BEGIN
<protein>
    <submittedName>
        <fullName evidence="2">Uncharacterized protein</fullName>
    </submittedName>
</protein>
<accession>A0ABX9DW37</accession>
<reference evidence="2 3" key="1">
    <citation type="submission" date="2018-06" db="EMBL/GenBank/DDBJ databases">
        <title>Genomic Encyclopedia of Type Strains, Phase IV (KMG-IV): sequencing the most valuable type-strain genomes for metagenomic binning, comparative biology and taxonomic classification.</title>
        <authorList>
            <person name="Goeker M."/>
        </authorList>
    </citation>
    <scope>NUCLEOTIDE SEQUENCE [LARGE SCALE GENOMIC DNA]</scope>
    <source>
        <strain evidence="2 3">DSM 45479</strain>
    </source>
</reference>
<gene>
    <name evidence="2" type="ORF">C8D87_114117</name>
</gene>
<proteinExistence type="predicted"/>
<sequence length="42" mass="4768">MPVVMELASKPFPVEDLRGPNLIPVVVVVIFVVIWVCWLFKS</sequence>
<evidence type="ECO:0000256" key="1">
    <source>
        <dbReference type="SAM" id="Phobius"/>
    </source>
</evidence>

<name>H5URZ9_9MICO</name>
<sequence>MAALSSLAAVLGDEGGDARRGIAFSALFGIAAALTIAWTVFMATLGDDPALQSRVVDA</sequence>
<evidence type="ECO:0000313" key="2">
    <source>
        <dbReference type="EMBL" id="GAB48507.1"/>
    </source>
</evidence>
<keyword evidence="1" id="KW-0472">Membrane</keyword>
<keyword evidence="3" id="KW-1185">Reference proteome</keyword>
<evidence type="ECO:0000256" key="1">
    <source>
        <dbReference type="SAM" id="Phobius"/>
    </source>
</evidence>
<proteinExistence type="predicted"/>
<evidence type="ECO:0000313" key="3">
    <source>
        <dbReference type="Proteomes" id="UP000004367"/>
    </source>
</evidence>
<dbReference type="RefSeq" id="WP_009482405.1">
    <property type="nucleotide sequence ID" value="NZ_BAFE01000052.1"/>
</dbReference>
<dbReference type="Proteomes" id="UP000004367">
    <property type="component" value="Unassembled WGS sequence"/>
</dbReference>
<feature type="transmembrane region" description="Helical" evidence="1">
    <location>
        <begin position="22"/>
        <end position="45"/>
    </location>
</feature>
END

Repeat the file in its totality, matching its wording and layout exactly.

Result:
<protein>
    <submittedName>
        <fullName evidence="2">Uncharacterized protein</fullName>
    </submittedName>
</protein>
<accession>A0ABX9DW37</accession>
<reference evidence="2 3" key="1">
    <citation type="submission" date="2018-06" db="EMBL/GenBank/DDBJ databases">
        <title>Genomic Encyclopedia of Type Strains, Phase IV (KMG-IV): sequencing the most valuable type-strain genomes for metagenomic binning, comparative biology and taxonomic classification.</title>
        <authorList>
            <person name="Goeker M."/>
        </authorList>
    </citation>
    <scope>NUCLEOTIDE SEQUENCE [LARGE SCALE GENOMIC DNA]</scope>
    <source>
        <strain evidence="2 3">DSM 45479</strain>
    </source>
</reference>
<gene>
    <name evidence="2" type="ORF">C8D87_114117</name>
</gene>
<proteinExistence type="predicted"/>
<sequence length="42" mass="4768">MPVVMELASKPFPVEDLRGPNLIPVVVVVIFVVIWVCWLFKS</sequence>
<evidence type="ECO:0000256" key="1">
    <source>
        <dbReference type="SAM" id="Phobius"/>
    </source>
</evidence>

<name>H5URZ9_9MICO</name>
<sequence>MAALSSLAAVLGDEGGDARRGIAFSALFGIAAALTIAWTVFMATLGDDPALQSRVVDA</sequence>
<evidence type="ECO:0000313" key="2">
    <source>
        <dbReference type="EMBL" id="GAB48507.1"/>
    </source>
</evidence>
<keyword evidence="1" id="KW-0472">Membrane</keyword>
<keyword evidence="3" id="KW-1185">Reference proteome</keyword>
<evidence type="ECO:0000256" key="1">
    <source>
        <dbReference type="SAM" id="Phobius"/>
    </source>
</evidence>
<proteinExistence type="predicted"/>
<evidence type="ECO:0000313" key="3">
    <source>
        <dbReference type="Proteomes" id="UP000004367"/>
    </source>
</evidence>
<dbReference type="RefSeq" id="WP_009482405.1">
    <property type="nucleotide sequence ID" value="NZ_BAFE01000052.1"/>
</dbReference>
<dbReference type="Proteomes" id="UP000004367">
    <property type="component" value="Unassembled WGS sequence"/>
</dbReference>
<feature type="transmembrane region" description="Helical" evidence="1">
    <location>
        <begin position="22"/>
        <end position="45"/>
    </location>
</feature>